Three to 5 inches of rain, with a potential maximum of 8 inches, will affect areas of southeast Georgia and the Lowcountry of South Carolina. Tornadoes are possible throughout northern Florida and southeastern Georgia, into eastern South Carolina as well.

The National Hurricane Center predicts Elsa will move over North and South Carolina on Thursday before moving near, or over, the mid-Atlantic coast on Friday.

Georgia Governor Brian Kemp issued a state of emergency for 92 of the state's counties on Wednesday evening in preparation for the tropical storm.

"We want to urge Georgians to take every precaution, and not discount the threat Elsa poses because it has been downgraded to a Tropical Storm," said Chris Stallings, director of Georgia's Emergency Management & Homeland Security Agency. "The potential for flooding and high winds, along with isolated tornadoes is enough of a threat that everyone should make necessary preparations in anticipation of Tropical Storm Elsa's arrival in Georgia later today."

By Tori B. Powell

Sea foam forms off the coast of Clearwater, Florida


Tracking Tropical Storm Elsa

Tracking Elsa as the tropical storm moves north 01:08

CBS New York chief weathercaster Lonnie Quinn has more on where Elsa is heading next.  


Warnings and watches as of 5 p.m. ET

The following warnings and watches were in effect as of Wednesday at 5 p.m. ET, according to the National Hurricane Center.

A Tropical Storm Warning is in effect for:

  • Mouth of St. Marys River, Georgia to Little River Inlet, South Carolina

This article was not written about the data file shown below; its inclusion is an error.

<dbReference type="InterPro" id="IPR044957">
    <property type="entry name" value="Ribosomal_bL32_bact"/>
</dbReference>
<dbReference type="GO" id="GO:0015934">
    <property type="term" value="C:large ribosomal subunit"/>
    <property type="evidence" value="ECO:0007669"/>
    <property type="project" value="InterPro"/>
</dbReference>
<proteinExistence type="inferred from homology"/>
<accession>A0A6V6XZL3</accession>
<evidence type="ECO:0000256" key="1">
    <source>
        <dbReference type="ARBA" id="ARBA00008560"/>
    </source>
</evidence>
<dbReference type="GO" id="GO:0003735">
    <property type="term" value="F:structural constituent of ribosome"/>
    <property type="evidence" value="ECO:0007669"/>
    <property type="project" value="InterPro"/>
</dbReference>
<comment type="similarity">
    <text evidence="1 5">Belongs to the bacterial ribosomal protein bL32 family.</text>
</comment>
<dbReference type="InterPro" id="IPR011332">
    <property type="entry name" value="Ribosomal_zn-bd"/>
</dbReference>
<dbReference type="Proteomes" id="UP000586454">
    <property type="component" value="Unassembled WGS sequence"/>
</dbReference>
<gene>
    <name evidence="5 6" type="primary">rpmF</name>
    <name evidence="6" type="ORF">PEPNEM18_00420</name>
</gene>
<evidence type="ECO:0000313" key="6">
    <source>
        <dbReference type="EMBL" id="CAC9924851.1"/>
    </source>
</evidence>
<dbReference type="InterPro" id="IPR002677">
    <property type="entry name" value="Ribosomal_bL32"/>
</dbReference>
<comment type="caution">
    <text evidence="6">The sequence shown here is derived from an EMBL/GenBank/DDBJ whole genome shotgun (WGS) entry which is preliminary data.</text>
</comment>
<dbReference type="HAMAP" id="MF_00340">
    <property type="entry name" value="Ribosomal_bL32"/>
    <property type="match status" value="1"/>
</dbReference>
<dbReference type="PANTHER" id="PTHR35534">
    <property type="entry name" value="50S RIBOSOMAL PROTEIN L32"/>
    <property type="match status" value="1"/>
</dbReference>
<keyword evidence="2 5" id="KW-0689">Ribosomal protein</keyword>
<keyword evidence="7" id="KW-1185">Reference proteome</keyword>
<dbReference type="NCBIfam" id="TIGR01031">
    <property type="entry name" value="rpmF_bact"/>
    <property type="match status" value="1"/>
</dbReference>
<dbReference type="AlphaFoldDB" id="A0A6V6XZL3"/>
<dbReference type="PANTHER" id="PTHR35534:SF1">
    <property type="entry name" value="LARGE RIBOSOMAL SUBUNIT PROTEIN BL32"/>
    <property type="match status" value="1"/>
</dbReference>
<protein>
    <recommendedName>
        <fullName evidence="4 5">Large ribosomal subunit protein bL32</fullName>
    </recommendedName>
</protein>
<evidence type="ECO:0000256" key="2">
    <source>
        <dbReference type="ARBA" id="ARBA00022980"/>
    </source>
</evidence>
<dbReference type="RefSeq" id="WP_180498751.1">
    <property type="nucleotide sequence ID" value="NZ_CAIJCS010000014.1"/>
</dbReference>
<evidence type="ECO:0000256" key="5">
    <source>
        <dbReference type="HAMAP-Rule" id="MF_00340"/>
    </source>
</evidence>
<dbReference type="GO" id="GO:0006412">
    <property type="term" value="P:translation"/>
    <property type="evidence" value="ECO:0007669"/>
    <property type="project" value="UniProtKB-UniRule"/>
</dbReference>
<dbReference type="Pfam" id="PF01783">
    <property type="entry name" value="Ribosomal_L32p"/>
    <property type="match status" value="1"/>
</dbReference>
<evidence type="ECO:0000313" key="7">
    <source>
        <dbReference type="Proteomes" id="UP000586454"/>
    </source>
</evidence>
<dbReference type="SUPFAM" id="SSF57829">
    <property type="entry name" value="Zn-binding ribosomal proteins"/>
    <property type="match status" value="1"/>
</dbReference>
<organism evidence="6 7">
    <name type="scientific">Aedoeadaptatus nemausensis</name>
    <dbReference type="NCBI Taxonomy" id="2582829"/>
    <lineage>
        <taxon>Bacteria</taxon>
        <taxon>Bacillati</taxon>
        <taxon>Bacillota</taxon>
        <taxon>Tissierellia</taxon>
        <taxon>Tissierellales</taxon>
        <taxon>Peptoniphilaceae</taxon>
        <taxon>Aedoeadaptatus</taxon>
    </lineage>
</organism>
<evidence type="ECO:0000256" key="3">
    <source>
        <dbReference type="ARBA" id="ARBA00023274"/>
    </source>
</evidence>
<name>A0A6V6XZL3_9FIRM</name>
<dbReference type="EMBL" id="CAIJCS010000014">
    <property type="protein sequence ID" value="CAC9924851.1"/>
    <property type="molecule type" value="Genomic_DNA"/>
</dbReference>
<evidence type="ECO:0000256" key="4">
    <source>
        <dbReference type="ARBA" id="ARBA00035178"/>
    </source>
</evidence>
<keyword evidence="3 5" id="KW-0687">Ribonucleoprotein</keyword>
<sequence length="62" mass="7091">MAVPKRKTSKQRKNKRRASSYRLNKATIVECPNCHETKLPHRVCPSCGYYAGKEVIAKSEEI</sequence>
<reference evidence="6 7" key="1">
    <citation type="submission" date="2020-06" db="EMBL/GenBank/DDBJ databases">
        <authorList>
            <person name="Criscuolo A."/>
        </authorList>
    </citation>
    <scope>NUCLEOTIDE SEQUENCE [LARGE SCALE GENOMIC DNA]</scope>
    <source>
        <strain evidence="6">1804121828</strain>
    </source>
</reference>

A Tropical Storm Watch is in effect for:

  • North of Little River Inlet, South Carolina to Sandy Hook, New Jersey
  • Pamlico and Albemarle Sounds
  • Chesapeake Bay south of North Beach and the tidal Potomac south of Cobb Island
  • Delaware Bay south of Slaughter Beach
  • Long Island from East Rockaway Inlet to the eastern tip along the south shore and from Port Jefferson Harbor eastward on the north shore
  • New Haven, Connecticut to Sagamore Beach, Massachusetts including
  • Cape Cod, Block Island, Martha's Vineyard, and Nantucket.

A Tropical Storm Watch has been issued for Long Island from East Rockaway Inlet to the eastern tip along the south shore and from Port Jefferson Harbor to the eastern tip along the north shore.

A Tropical Storm Watch has been issued for the coast of southern New England from New Haven, Connecticut to Sagamore Beach, Massachusetts including Cape Cod, Block Island, Martha's Vineyard, and Nantucket.

All warnings have been discontinued along the Florida Gulf coast.

By Tori B. Powell

Man killed after storm topples tree in Florida

A man was killed Wednesday after heavy rain and wind caused a tree to fall on two cars in Florida, the Jacksonville Fire and Rescue Department confirmed to CBS News. A department spokesperson blamed the death on conditions caused by Hurricane Elsa, making the man's death the first in the U.S. to be linked to the storm. 

By Victoria Albert

Photos show Elsa's impact

Photographers across Florida took photos of the storm as it hit the state. 

Waves crash against the balustrades on Bayshore Boulevard in Tampa on July 7, 2021. OCTAVIO JONES / REUTERS
Palm leaves lay on the ground following heavy rain and wind on July 7, 2021, in Westchase. Arielle Bader/Tampa Bay Times via AP